Yangon, November 11, 2017 - More than 200 people including Government officials, community members, civil society representatives, lawyers and law teachers from diverse organizations took part in a Conference hosted by the Rule of Law Centres (ROLC), implemented by the United Nations Development Program (UNDP) and the International Development Law Organization (IDLO), at Yangon University today. The Conference presented the work and achievements of the Rule of Law Centres, located in Mandalay, Myitkyina, Taunggyi, and Yangon, and plans for the next phase of programming in 2018 and beyond.
In delivering the opening remarks, H.E. Deputy Attorney General U Win Myint of the Union Attorney General’s Office said, “ROL principles are the foundations upon which democratic nations are built.” He further highlighted the crucial role the Rule of Law Centres have played in promoting interaction between justice institutions and communities.
Other high-level participants included H.E Minister of Education Dr. Myo Thein Gyi, representatives from Union and state/region Coordinating Bodies for the Rule of Law Centres and Justice Sector Affairs, development partners, Rule of Law Centre staff and graduates, and representatives from UNDP, IDLO and other rule of law organizations.
The Rule of Law Centres initiative, launched by UNDP in 2014 at the request of the Pyithu Hluttaw Rule of Law and Tranquillity Committee and now guided by Myanmar’s National Coordinating Body for the Rule of Law Centres and Justice Sector Affairs, seeks to increase trust and cooperation between justice providers and the communities they serve. The Rule of Law Centres provide communities with the knowledge, skills and values needed to address local justice issues through training, dialogue and access to resources.
Since 2015, the Centres have trained nearly 1,500 lawyers and civil society representatives in more than 70 training courses, and more than 1,400 community leaders through 46 village level mobile trainings. ROLC training graduates have gone on to form 14 organizations around the country, providing legal assistance and legal awareness raising in their communities. Rule of Law Centre graduate Myat Noe Kyaw said “Clearly, implementation of rule of law can end discrimination. I was pleased to hear [at the conference] there will be more activities provided by the Rule of Law Centres, which can help strengthen rule of law [in Myanmar].”
Speaking about the key findings of an independent assessment of the Rule of Law Centres presented at the Conference, UNDP Country Director Peter Batchelor said, “The independent assessment of the Rule of Law Centres confirmed for us what we all know from our own experiences working with the Centres over the past few years: the Centres are building social cohesion in Myanmar, and encouraging respect for different communities; they are helping women understand that their rights are as important as men’s, and that they have the right to not live in fear of domestic violence; and the Centres are engaging in dialogues with local officials and residents about fundamental fairness in the justice system, and the guarantees of the Myanmar Constitution that all people are entitled to equal treatment under the law.”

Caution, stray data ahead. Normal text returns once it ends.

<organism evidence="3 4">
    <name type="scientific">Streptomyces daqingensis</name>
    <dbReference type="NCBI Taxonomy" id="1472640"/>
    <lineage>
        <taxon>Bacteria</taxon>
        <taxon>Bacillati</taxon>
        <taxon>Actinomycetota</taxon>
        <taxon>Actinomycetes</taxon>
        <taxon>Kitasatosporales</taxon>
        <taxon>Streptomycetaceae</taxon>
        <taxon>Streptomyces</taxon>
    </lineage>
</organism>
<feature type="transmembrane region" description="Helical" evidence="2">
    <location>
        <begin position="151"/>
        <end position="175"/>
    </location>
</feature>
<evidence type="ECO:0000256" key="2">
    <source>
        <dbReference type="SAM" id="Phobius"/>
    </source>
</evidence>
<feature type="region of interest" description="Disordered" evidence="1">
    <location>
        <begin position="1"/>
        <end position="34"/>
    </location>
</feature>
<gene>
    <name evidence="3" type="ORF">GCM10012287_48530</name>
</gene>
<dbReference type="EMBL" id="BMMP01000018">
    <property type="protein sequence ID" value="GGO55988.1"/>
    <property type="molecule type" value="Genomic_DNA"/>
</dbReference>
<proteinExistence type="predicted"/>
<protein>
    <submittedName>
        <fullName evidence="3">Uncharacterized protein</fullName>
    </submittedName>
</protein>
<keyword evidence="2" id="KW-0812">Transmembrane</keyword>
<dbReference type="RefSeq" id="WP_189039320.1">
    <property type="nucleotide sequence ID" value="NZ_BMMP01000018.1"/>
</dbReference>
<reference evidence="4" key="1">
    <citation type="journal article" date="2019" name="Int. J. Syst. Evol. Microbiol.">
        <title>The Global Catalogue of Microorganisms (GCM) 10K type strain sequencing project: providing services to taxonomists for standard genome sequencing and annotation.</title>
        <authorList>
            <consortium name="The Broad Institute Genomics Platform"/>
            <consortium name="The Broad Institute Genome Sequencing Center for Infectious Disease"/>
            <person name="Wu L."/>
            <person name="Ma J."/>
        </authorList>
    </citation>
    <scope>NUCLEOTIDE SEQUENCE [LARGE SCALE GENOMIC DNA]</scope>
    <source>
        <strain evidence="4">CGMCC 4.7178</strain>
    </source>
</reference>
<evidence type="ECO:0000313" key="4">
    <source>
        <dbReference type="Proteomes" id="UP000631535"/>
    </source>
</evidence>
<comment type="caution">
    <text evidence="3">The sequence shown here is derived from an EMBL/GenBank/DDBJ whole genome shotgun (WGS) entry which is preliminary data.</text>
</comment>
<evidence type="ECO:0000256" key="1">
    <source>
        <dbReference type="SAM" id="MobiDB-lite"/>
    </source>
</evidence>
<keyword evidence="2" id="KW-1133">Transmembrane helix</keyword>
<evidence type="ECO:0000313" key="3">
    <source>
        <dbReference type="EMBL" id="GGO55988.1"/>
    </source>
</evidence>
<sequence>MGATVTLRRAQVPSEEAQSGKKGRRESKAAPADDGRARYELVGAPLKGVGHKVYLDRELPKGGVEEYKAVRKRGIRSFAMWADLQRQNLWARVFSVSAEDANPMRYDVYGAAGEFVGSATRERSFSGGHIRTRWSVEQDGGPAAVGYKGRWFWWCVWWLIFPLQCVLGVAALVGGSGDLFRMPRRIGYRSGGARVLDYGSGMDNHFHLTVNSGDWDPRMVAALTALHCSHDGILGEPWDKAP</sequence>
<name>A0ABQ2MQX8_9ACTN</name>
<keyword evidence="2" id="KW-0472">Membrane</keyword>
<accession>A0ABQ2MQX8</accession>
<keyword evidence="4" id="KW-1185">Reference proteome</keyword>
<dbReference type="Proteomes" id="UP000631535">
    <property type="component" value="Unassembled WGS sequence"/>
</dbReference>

The event also featured the launch of two Rule of Law Centres Issue Briefs; on Leading Community Justice Issues in Myanmar and Sexual and Gender Based Violence in Myanmar. The Issue Brief Series draws on the insights and local knowledge generated through the community based dialogue work of the Rule of Law Centres to provide concrete recommendations to government and non-governmental actors on priority justice issues, linking community voices with justice sector reform priorities.
Speaking at the conference, IDLO Country Director Christina Beninger stated, “In each location, reflecting the diversity of four states and regions across Myanmar, the Rule of Law Centres have become trusted spaces for building dialogue and cooperation between communities and government officials - involving more than 6000 participants since 2015 - about the leading justice issues that affect them most, including land claims, gender based violence, human trafficking and child protection”.
Looking to the future, the Centres will continue to build on their core areas of programming, with a focus on strengthening national ownership and sustainability, increasing the scale and reach of programming through additional Centres and expanded outreach, institutionalizing curricula and training courses, continuing to prioritize gender sensitive programming, and enhancing collaboration with government and other rule of law initiatives.
The Rule of Law Centres are supported by the Governments of Australia, Finland, Japan, Sweden, and the United Kingdom.